We are also an emotional lot, with extreme ups and downs. Sometimes we love what we write, and want to share it with everyone, and other days we want to burn that same story or article in the fireplace so no one will see how much we suck.

When we enter that “I suck” phase, writing becomes near impossible, and we lose all motivation to fight through it. It becomes a viscous downward spiral, and that blank page and blinking cursor morphs into a dark abyss that stares back. Waiting to devour.

I wrote the above this morning, and I have to admit I’m impressed at how I started with something humorous and ended up with something rather dark. Am I sorry. Nope, because that was my inspiration. I at least wrote something, so I can happily say I stuck my tongue out at the “I suck Abyss” and survived.

The Power of Words

I’ve always believed writing is one of the most noble skills out there. Books, both fiction and nonfiction, when done well, will never lose their relevance hundreds, sometimes thousands of years later. They can heal, inform, and inspire. They can bring light to those drowning in darkness.

Here is one such example of how a teacher’s small act of sharing a book with a student literally (see what I did there?) saved his life. Warning. You may need to keep a few tissues on hand.

Never underestimate the power of words — even your own.

Walk with Me

As I continue my search for an agent, I can’t help but feel a little worn down and wore out.

Each time I ask myself, “Am I wasting my time? This agent’s time?”

God has told me time and again to keep on keeping on. It will happen. Eventually. And since he knows, why won’t he tell me which agents to approach, and which agents to pass on by?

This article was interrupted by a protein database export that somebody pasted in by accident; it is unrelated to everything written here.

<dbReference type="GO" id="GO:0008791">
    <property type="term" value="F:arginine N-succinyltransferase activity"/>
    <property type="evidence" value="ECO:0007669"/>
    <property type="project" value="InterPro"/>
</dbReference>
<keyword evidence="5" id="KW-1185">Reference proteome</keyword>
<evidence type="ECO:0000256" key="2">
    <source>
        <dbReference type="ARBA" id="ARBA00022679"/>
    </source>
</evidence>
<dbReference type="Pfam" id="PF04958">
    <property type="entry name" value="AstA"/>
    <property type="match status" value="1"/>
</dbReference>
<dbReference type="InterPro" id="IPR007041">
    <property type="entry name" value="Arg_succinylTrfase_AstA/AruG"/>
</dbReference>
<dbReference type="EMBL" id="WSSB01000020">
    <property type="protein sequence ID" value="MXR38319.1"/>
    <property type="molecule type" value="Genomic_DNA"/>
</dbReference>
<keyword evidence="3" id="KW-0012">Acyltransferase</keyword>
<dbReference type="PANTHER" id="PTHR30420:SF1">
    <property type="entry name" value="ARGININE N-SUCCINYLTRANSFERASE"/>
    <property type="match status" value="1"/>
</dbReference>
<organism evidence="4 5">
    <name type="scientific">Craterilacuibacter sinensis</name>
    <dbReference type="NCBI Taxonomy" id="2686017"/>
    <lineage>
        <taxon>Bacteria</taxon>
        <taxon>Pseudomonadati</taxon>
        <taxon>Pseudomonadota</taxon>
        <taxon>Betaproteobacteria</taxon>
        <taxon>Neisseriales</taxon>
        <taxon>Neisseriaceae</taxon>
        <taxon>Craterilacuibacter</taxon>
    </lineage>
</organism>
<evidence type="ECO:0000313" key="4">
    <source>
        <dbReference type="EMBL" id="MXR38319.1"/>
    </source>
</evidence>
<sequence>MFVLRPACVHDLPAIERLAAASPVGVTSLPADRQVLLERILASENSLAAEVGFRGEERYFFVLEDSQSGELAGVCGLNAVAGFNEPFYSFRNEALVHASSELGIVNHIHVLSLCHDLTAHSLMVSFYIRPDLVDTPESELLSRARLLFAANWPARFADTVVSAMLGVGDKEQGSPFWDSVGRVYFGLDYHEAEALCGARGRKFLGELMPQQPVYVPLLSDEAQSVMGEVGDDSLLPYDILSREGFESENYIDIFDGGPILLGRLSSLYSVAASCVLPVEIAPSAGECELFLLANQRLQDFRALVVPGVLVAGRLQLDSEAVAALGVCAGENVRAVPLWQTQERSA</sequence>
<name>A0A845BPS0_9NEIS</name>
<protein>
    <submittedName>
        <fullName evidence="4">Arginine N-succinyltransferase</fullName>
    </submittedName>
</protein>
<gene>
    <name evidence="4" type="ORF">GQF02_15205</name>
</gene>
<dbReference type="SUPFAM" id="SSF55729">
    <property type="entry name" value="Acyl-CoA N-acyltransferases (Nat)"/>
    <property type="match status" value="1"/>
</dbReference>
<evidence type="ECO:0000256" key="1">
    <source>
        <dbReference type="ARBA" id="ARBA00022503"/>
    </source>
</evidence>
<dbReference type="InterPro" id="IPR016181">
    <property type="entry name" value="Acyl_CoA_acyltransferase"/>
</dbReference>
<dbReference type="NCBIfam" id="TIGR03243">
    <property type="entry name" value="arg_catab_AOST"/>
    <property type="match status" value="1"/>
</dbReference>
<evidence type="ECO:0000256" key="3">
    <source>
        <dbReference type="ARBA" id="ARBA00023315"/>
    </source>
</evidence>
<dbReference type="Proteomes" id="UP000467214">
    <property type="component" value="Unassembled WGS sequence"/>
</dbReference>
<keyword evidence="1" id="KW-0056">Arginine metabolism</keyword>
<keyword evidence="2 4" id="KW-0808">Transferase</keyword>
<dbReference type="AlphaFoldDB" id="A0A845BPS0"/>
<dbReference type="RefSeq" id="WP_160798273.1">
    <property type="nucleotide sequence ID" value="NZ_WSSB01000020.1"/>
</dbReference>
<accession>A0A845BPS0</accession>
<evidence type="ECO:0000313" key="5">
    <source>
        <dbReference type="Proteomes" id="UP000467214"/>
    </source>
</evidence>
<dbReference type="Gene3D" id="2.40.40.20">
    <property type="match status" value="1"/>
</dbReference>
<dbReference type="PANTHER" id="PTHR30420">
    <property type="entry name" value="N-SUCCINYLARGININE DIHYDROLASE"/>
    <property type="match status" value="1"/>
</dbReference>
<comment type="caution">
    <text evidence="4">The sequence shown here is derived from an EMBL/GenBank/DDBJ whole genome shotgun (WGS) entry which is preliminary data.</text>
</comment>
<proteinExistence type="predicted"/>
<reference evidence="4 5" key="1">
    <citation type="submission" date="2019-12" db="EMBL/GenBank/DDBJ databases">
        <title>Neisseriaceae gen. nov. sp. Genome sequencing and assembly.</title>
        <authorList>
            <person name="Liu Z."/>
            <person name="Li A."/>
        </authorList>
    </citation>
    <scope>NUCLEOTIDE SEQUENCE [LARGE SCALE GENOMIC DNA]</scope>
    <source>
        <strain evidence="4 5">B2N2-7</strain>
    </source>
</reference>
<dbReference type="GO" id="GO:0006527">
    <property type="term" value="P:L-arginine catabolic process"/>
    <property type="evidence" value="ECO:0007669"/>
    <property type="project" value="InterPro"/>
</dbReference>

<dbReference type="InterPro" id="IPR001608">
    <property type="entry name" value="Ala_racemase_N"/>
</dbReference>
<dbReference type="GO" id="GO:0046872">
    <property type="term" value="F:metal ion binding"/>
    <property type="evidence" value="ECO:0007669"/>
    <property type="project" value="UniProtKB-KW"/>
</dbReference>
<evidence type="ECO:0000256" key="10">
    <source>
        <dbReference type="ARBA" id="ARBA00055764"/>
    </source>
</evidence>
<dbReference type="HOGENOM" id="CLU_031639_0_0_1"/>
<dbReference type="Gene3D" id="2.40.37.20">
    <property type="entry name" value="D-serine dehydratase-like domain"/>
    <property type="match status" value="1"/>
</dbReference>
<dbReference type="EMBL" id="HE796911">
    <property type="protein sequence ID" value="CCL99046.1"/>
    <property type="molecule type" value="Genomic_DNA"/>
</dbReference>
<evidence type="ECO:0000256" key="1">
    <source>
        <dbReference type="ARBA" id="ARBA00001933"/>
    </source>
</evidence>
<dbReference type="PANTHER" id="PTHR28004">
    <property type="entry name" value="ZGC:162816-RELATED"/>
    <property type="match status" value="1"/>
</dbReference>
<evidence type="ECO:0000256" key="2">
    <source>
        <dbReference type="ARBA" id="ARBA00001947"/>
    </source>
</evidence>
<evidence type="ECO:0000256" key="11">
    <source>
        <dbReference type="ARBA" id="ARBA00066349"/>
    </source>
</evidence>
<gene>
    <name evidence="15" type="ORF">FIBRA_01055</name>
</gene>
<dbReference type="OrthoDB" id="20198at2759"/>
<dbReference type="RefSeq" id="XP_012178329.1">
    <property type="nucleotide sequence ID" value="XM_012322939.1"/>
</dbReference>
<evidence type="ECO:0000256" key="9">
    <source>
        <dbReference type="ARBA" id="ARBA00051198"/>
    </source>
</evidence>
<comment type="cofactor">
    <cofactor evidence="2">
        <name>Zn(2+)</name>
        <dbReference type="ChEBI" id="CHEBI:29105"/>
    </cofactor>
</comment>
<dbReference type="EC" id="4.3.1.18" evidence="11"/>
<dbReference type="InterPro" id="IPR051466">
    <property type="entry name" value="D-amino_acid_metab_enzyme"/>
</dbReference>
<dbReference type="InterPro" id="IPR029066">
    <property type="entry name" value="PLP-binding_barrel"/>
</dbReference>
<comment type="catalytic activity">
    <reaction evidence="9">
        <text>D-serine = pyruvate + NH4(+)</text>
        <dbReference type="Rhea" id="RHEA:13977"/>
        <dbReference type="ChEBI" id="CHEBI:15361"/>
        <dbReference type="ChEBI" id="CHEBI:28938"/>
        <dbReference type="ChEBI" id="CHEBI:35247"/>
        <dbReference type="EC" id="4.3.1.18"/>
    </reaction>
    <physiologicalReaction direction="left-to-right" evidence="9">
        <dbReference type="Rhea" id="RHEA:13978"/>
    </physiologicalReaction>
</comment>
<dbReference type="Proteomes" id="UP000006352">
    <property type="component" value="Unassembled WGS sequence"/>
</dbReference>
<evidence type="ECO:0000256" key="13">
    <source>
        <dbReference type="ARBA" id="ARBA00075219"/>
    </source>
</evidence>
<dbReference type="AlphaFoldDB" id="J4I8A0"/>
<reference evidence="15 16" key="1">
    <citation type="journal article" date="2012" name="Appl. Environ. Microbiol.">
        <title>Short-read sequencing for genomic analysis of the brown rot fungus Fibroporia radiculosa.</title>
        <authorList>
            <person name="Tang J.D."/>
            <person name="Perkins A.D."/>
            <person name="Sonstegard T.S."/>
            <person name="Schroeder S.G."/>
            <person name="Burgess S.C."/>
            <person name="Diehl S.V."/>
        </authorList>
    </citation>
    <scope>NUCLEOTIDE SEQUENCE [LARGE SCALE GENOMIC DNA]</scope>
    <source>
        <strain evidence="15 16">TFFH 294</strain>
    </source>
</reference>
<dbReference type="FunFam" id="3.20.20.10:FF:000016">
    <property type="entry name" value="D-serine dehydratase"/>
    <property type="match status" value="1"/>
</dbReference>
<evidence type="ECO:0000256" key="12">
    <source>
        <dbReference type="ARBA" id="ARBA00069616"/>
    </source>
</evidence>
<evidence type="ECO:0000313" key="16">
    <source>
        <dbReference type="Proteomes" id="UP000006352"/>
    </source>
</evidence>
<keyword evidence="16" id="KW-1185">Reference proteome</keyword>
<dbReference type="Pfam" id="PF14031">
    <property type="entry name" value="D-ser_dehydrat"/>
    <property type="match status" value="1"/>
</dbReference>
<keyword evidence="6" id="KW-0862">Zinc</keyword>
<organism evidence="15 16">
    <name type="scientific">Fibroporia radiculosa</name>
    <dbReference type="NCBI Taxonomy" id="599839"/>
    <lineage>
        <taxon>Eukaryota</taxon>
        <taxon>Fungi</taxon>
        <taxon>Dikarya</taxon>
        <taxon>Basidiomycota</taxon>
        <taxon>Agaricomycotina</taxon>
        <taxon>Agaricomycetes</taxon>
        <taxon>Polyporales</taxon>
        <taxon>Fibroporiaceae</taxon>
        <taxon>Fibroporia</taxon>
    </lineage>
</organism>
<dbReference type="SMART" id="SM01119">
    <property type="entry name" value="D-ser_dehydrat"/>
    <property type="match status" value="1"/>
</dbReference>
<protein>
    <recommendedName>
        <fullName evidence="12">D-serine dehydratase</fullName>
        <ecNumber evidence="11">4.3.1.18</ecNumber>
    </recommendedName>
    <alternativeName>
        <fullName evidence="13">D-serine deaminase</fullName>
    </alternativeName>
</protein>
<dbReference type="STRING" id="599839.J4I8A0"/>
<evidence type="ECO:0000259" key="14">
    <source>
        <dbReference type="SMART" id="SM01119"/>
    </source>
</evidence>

After all, if God means for people to read my words, why won’t he show me the right path at the outset instead of allowing me to take so many dark and winding detours?

In Luke 24, Jesus had just risen from the dead, but none of the remaining disciples believed it.

While two of them traveled to Emmaus (verses 13-35) Jesus joined them to discuss his death, resurrection, and how scripture predicted all of it.

They didn’t recognize him until later that night.

Jesus could have revealed himself and the truth of his resurrection the moment he joined them on the road, but he chose to journey with them, to talk with, and teach them.

For him — and the disciples — the journey was of equal importance to the destination. Perhaps even more. That, and as witnesses, they were afterward better armed with scripture to help other disbelievers believe.

The same is true for for all of us. We can’t be so anxious, eager, and rushed to reach our destination that we miss walking with God, and allowing him to teach us along the way.

Sure, I want to know right this instant which agent will be the best fit, but by jumping ahead, what will I miss along the way? Lessons learned, people met, and wisdom gained?

After all, this journey isn’t only about me, but others who are, and will go through the same thing. I can only be a witness if I make the journey right along with them.

Eyes Wide Open

When it comes to photography, I’m always keeping my eyes open for something interesting to photograph and share. I loved today especially, because it was cold, calm and foggy. Hoar frost abounded on the trees, grass and shrubs.

What normally takes me fifteen minutes to walk around a few blocks during my breaks almost doubled today, because I couldn’t get enough of the frost-coated — everything.

Unfortunately, I too often don’t have that kind of “eyes wide open” mentality when it comes to my writing — or even my faith at times.

I ran into a quote the other day: “If you wait for inspiration to write, you’re not a writer, you’re a waiter.” ~ Dan Poynter.

I also found something I had written years ago to keep me motivated: “Write fearless. Anything less, it shows, and the words inevitably stumble and fall.”

Fear holds me back. Fear of offense, of being misunderstood, of boring my readers, my how the list is long!

Some people call writing — whether fiction or non-fiction — their ministry. They write to bring people closer to God. It’s a calling like any other type of ministry.